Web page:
It’s a pale rebel with a mysterious past, who doesn’t play by the family rules. You might not guess from looking at it, but Geosiris australiensis is my pick for the Sexiest Plant of 2019.
I might be biased though: my colleagues and I have just uncovered the amazing life, and evolutionary history of this mysterious herb. It was only found in Australia in 2017, so there’s plenty left to discover.
But here are five things we do know about this strange, alluring guy.
You’re no sun of mine!
Geosiris (literally, “earth iris”) grow as small (5-12 cm high), pale, perennial herbs on the floor of the tropical rainforest. A single stem arises from an underground rhizome which produces a white or pale purple flower after every wet season.
Geosiris doesn’t photosynthesise. Most plants are autotrophic (auto = self, trophic = feeding) – that is, they make their own food using energy from the sun through photosynthesis. Plants photosynthesise by using green chlorophyll, stored in part of the cell known as a chloroplast.
However Geosiris is mycoheterotrophic (myco = fungus, hetero = other, trophic = feeding). Instead of photosynthesising, it steals the food from autotrophic plants and uses fungi as the middle man. That is why Geosiris isn’t green: it doesn’t photosynthesise so there is no green chlorophyll.
So how does Geosiris get away with this? It’s unclear, but our best guess is that Geosiris has found a way to cheat an already well-established system.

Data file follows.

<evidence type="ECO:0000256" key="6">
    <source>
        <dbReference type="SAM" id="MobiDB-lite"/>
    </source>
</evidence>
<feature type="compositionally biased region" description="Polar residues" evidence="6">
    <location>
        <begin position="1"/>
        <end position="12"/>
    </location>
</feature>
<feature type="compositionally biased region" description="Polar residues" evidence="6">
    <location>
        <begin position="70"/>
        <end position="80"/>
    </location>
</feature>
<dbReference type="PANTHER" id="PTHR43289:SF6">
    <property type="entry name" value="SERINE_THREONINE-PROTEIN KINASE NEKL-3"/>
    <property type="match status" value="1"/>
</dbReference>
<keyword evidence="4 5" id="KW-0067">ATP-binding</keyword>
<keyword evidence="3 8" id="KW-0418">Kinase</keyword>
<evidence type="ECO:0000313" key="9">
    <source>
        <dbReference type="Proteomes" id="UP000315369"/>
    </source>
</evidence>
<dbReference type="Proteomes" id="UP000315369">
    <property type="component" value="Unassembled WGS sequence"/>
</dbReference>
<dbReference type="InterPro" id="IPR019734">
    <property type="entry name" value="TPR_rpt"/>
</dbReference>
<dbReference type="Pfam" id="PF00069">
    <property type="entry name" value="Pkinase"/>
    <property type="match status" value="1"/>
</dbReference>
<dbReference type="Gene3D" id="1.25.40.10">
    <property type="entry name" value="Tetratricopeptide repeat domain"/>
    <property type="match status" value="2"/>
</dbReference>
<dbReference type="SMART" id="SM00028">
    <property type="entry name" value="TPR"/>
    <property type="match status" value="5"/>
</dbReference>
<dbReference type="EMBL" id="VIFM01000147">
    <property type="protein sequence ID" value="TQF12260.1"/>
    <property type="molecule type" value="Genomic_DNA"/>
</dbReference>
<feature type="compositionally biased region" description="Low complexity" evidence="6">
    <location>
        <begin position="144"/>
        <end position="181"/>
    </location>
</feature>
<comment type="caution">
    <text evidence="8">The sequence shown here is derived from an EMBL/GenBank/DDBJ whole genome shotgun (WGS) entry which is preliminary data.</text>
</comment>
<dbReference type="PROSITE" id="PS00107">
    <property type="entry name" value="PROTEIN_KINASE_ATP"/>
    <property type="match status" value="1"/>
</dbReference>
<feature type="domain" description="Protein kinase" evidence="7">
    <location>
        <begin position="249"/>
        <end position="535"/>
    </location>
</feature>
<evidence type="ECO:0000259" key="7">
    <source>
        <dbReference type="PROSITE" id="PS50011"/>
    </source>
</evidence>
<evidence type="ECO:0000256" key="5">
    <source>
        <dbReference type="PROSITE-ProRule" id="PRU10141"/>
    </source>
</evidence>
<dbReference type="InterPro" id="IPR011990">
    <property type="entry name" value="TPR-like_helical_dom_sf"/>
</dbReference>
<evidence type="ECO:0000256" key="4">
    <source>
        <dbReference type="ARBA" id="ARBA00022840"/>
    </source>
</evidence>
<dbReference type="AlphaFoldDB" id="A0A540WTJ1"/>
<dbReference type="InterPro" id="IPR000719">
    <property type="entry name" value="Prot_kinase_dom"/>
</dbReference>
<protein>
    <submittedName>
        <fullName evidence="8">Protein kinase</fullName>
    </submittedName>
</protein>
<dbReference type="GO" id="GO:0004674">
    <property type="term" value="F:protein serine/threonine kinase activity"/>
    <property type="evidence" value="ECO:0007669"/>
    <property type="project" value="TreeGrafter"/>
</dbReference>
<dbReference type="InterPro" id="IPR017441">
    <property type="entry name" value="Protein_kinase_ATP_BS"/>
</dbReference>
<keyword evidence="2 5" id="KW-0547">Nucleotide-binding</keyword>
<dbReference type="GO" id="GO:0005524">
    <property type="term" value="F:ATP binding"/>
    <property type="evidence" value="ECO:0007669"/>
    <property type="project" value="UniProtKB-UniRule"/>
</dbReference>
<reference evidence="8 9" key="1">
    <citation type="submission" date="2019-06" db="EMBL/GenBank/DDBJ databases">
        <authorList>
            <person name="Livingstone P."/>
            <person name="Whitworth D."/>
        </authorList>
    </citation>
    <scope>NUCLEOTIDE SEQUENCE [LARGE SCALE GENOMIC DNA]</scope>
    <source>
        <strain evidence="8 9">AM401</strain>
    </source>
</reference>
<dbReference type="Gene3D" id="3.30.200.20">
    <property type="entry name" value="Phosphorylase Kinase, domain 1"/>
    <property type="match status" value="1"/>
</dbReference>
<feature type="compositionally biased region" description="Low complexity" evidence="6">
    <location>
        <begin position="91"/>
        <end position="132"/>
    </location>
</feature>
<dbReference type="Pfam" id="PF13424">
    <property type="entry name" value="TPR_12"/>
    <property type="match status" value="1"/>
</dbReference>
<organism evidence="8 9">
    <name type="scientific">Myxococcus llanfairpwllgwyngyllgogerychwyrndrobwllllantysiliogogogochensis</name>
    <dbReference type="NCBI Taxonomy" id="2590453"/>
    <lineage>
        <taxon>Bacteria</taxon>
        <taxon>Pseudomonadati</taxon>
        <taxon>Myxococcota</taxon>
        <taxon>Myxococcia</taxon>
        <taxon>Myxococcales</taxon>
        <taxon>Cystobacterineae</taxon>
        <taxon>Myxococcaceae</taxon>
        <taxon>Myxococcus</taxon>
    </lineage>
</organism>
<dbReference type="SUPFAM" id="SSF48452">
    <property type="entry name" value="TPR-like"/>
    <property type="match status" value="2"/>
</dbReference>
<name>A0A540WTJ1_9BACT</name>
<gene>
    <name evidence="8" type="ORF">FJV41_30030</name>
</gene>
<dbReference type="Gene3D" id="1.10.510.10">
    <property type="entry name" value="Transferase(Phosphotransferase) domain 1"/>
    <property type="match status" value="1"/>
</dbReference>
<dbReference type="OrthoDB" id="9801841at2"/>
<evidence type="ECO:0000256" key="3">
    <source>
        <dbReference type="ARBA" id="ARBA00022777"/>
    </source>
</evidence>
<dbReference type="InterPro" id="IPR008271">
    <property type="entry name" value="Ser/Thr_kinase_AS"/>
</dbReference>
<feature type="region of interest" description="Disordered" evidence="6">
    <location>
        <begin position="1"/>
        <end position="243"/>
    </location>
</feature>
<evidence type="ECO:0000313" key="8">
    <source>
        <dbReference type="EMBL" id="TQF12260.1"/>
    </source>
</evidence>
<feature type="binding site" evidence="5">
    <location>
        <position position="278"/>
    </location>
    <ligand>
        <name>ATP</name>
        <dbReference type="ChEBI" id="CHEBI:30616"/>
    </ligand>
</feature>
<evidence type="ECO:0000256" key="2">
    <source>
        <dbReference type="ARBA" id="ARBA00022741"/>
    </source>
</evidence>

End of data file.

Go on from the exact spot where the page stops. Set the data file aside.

More than 90% of all plants have a cooperative relationship with fungi in the soil, in which the fungus offers up soil nutrients (such as phosphorus) to the plant in exchange for carbon. However, when plants evolve mycoheterotrophy, they work out a way of hijacking this system: mycoheterotrophs take nutrients from the fungus as well as the carbon it harvested from the photosynthesising plant.
This relationship is thought to be very specialised, with specific mycoheterotroph, autotroph and fungus species involved in each interaction. We think this is what Geosiris does, but much more research is needed into how it gets away with such a scandal, what’s in it for the fungus, and what species of fungus is involved.
They’re the family rebel…
Mycoheterotrophy is surprisingly common in plants. Occurring in more than 500 species of flowering plants, this stealthy feeding strategy has evolved at least 47 separate times in 36 plant families, one species of liverwort, and (possibly) one conifer.
However, Geosiris earns its rebel status by being the only mycoheterotrophic genus in its family, Iridaceae, which contains many popular garden genera such as Iris, Gladiolus, Freesia and Dietes.
Geosiris split off from its autotrophic ancestors about 53 million years ago. During this time away from the family, Geosiris did away with photosynthesis and became mycoheterotrophic.
…with a sexy, slimmed-down genome
This loss of photosynthesis was accompanied by a major change in the genes of Geosiris. Genes responsible for photosynthesis are found in the chloroplast genome. The chloroplast genome mostly contains genes responsible for photosynthesis, however also contains a few genes important for processes like energy production.